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Georgia legislature-appointed advisory council to review Common Core
FRIDAY, FEBRUARY 28, 2014 13:43 PM

While districts across the country continue to successfully integrate the Common Core State Standards (CCSS) in schools, some states still face opposition from Tea Party activists. State representatives in Georgia have passed a bill that will review the effectiveness of the CCSS due to overwhelming political pressure from Tea Party members. According to members of the movement, the Standards are not only a veiled attempt of the federal government to wrest control over public education from the state, but also ineffective. Advocates of the bill believe that recommendations and adjustments to the Standards will improve implementation in state schools and promote more cooperation from the public.

Components of the legislation
State governors and American education experts created the Common Core to establish a new level of academic achievement in the U.S. They hoped that by focusing on critical thinking skills, problem-solving activities, and a deeper understanding of English/language arts and complex mathematics concepts, they would create a generation of highly educated, skilled workers. Business leaders across the country lauded the application of deeper thinking and believe that the CCSS will help the U.S. economy by producing leaders in technology, communications and other forward-thinking industries.

All of these factors were explained thoroughly by Common Core representatives across the country, however, the Georgia legislature still required a review of the essential characteristics of the Standards. Sen. William Ligon, R-Brunswick, headed the bill and proposed that Georgia's Board of Education revise and adjust the content of the Standards every five years.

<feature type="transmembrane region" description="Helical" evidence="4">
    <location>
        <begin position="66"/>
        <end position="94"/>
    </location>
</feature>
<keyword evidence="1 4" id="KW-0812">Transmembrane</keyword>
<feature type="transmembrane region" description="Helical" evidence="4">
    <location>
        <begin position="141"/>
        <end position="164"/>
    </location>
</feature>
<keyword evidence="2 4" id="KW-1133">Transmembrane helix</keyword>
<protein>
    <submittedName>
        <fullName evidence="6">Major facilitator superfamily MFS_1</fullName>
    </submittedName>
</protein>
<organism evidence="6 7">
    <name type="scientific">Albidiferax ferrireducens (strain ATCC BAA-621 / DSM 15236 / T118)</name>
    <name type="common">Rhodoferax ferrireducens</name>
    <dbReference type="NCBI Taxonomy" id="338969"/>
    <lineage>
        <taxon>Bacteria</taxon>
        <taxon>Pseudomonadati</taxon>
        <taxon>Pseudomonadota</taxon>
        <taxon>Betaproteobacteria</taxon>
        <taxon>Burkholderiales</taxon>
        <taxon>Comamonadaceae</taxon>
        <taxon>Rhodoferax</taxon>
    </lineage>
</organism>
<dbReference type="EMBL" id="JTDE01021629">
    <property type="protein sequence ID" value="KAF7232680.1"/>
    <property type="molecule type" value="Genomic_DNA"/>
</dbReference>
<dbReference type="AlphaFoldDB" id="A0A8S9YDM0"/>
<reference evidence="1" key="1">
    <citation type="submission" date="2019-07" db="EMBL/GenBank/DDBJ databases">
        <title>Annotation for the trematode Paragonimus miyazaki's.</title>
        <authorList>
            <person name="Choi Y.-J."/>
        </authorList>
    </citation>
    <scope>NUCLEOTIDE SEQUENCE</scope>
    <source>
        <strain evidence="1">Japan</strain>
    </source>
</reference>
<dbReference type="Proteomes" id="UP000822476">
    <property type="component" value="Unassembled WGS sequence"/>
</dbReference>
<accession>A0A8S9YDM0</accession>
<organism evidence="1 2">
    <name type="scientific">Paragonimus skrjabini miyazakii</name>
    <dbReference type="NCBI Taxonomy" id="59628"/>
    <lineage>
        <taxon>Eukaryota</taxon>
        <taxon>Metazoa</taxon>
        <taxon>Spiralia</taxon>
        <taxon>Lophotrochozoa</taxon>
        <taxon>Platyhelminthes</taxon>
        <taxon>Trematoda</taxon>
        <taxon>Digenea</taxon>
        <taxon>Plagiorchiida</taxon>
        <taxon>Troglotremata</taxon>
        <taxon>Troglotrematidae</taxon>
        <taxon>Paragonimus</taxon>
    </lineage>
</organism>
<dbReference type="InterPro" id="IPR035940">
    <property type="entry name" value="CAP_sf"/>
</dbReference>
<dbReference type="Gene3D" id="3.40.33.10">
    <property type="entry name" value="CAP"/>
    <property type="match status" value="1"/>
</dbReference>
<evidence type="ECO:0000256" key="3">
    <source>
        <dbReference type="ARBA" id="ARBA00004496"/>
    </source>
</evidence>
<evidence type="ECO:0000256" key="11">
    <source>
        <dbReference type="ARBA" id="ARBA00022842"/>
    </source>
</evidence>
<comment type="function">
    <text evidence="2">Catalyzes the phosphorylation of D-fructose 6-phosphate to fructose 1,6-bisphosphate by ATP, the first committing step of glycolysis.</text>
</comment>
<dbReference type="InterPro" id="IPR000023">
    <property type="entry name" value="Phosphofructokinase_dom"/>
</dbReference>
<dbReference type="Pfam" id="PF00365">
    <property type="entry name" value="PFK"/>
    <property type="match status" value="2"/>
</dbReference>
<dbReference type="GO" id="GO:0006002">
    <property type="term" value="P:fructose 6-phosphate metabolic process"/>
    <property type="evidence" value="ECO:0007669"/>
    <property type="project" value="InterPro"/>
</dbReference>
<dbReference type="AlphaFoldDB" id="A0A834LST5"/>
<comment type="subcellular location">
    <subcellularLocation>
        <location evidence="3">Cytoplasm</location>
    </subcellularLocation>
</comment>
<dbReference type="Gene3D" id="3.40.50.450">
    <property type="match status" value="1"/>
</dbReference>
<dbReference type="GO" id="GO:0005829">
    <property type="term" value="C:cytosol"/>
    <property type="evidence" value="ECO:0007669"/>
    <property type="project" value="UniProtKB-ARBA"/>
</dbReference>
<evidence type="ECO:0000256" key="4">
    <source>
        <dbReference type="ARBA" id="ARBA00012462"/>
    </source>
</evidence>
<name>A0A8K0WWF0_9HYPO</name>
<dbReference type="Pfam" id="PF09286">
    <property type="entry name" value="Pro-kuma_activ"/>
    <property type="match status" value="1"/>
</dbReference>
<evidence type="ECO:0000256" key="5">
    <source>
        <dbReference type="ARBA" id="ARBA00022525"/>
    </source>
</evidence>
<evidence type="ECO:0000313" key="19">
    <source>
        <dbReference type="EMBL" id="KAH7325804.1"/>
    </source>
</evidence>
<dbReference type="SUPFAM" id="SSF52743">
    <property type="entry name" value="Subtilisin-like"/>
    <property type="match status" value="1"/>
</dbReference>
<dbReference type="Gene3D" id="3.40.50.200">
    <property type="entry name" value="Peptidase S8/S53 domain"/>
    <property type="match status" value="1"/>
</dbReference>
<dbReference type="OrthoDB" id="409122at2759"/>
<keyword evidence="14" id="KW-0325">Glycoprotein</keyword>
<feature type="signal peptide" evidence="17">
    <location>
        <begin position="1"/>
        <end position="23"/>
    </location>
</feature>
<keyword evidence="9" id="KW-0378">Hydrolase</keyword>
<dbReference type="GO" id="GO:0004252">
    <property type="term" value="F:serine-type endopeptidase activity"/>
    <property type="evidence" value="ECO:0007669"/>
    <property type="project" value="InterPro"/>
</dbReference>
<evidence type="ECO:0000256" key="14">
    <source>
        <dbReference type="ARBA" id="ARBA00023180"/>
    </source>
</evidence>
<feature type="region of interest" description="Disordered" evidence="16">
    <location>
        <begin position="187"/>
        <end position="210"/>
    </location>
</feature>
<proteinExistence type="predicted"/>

The process will include recommendations on who can serve on the advisory boards, protocol for public review and feedback, and the inclusion of higher education experts in consulting roles. For now, an advisory council made of 18 university professors, elementary and high school teachers, private sector representatives and parents will participate in the review. The council will then offer suggestions to the Board of Education. According to Ligon, this process will truly help the students of Georgia.

"There's a desire to have first class standards within the state of Georgia and to have assessments that are aligned to those standards; the best way for Georgia to do that is to have control over this process," Ligon told WSB Radio.

Underlying issues addressed by the bill
In addition to setting the standards for the review of the CCSS, the bill also states specific protective measures for student privacy. Data on students, including test scores, progress and subject efficiency, will likely be off-limits to the federal government unless parents and guardians of students give their expressed consent.




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